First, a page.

Early disruptions in serotonin signaling in the brain may contribute to autism spectrum disorder (ASD), and other "enduring effects on behavior," Vanderbilt University researchers report.
Serotonin is a brain chemical that carries signals across the synapse, or gap between nerve cells. The supply of serotonin is regulated by the serotonin transporter (SERT). In 2005, a team of Vanderbilt researchers led by Randy Blakely and James Sutcliffe identified rare genetic variations in children with ASD that disrupt SERT function.
In a new study published this week in the Proceedings of the National Academy of Sciences (PNAS), the researchers report the creation of a mouse model that expressed the most common of these variations.
The change is a very small one in biochemical terms, yet it appears to cause SERT in the brain to go into "overdrive" and restrict the availability of serotonin at synapses.
"The SERT protein in the brain of our mice appears to exhibit the exaggerated function and lack of regulation we saw using cell models," said Blakely, director of the Vanderbilt Silvio O. Conte Center for Neuroscience Research.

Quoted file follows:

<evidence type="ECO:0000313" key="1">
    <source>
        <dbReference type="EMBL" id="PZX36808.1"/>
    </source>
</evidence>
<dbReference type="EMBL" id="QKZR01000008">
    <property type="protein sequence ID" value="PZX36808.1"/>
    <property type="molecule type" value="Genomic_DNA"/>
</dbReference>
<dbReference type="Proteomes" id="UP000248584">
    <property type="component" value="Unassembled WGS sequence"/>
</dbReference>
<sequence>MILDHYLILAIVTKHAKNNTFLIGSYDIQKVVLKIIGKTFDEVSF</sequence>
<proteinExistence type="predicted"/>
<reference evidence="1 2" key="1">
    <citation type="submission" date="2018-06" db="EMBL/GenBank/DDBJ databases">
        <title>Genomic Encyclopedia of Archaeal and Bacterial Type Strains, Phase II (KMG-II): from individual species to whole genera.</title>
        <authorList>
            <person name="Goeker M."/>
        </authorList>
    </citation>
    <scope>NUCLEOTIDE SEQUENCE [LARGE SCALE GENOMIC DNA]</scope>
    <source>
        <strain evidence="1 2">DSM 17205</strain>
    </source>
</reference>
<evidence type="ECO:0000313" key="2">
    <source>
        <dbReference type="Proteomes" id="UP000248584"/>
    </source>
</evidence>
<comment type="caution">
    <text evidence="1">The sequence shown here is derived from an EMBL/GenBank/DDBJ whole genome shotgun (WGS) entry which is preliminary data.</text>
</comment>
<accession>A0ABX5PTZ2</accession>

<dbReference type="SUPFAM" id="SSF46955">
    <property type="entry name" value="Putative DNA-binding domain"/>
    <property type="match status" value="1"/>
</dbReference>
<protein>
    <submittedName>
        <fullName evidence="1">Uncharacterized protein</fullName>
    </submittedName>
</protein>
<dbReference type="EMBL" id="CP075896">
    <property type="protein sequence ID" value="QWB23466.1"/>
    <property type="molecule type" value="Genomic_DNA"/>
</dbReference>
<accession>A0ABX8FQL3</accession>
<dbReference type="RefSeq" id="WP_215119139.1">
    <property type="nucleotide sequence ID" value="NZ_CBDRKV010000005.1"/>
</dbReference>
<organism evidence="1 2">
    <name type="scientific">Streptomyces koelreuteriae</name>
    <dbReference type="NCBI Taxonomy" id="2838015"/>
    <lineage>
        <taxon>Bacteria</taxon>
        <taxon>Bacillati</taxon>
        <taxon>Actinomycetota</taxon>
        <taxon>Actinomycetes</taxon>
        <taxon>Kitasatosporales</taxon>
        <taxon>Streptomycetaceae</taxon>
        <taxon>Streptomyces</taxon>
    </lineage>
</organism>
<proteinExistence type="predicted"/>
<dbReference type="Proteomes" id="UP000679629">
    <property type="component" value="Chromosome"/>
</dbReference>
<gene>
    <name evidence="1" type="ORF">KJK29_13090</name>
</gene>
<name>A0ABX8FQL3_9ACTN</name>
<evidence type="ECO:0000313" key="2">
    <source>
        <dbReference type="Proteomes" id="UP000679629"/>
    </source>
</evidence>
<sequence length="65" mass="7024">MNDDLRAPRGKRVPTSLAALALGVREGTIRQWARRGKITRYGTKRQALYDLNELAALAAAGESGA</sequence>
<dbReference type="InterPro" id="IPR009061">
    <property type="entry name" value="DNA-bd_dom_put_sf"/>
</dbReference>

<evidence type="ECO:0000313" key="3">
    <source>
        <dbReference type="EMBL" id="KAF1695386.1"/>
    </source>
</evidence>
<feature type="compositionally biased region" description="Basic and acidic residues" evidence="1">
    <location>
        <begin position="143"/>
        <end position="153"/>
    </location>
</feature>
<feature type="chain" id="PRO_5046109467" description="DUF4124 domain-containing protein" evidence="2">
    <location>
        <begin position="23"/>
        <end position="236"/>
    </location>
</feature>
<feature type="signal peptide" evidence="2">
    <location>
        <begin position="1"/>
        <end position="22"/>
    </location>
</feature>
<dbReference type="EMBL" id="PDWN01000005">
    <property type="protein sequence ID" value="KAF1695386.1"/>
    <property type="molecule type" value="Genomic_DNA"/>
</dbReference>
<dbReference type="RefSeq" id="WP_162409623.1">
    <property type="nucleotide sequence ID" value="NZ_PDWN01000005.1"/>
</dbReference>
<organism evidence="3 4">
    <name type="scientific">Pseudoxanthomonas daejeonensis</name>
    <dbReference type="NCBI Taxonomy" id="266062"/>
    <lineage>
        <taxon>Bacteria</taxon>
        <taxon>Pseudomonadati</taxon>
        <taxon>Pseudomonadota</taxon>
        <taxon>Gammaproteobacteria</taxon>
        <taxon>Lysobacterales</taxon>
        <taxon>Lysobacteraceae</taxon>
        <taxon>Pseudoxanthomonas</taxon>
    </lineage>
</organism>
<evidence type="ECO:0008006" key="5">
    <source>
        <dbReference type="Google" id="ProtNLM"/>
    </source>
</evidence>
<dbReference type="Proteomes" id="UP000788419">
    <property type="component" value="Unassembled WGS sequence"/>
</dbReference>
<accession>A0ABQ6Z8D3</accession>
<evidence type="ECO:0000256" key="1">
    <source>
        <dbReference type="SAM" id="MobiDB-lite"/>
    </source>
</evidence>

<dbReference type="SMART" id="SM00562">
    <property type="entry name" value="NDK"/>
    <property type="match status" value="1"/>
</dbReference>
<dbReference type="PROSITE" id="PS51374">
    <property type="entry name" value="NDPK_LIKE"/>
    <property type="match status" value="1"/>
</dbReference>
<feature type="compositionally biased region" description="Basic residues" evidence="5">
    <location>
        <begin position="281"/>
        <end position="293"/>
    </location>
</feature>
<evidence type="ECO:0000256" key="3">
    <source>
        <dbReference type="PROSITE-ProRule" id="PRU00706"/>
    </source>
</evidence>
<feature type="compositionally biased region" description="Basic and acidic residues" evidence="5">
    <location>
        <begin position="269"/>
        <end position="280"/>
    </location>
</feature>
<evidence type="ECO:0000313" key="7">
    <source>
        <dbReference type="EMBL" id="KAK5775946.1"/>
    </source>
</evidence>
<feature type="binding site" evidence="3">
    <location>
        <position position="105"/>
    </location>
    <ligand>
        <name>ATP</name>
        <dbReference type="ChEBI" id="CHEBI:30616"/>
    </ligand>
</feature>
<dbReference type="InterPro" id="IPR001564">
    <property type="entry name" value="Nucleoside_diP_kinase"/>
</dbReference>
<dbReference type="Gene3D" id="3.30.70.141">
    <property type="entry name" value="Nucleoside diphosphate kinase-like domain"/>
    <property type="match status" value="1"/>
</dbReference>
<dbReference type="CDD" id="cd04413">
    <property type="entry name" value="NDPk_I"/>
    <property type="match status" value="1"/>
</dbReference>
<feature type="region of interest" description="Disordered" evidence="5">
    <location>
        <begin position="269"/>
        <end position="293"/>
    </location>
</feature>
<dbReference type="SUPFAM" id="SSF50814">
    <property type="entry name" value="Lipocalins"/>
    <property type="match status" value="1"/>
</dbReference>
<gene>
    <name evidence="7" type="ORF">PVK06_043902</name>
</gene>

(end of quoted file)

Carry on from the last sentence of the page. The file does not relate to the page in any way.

"Remarkably, these mice show changes in social behavior and communication from early life that may parallel aspects of ASD," noted first author Jeremy Veenstra-VanderWeele, assistant professor of Psychiatry, Pediatrics and Pharmacology.
The researchers conclude that a lack of serotonin during development may lead to long-standing changes in the way the brain is "wired."
In 1961, investigators at Yale discovered that as many as 30 percent of children with autism have elevated blood levels of serotonin, a finding described as "hyperserotonemia."
Since then, these findings have been replicated many times. Indeed, hyperserotonemia is the most consistently reported biochemical finding in autism, and is a highly inherited trait. Yet, the cause or significance of this "
|Contact: Bill Snyder|
Vanderbilt University Medical Center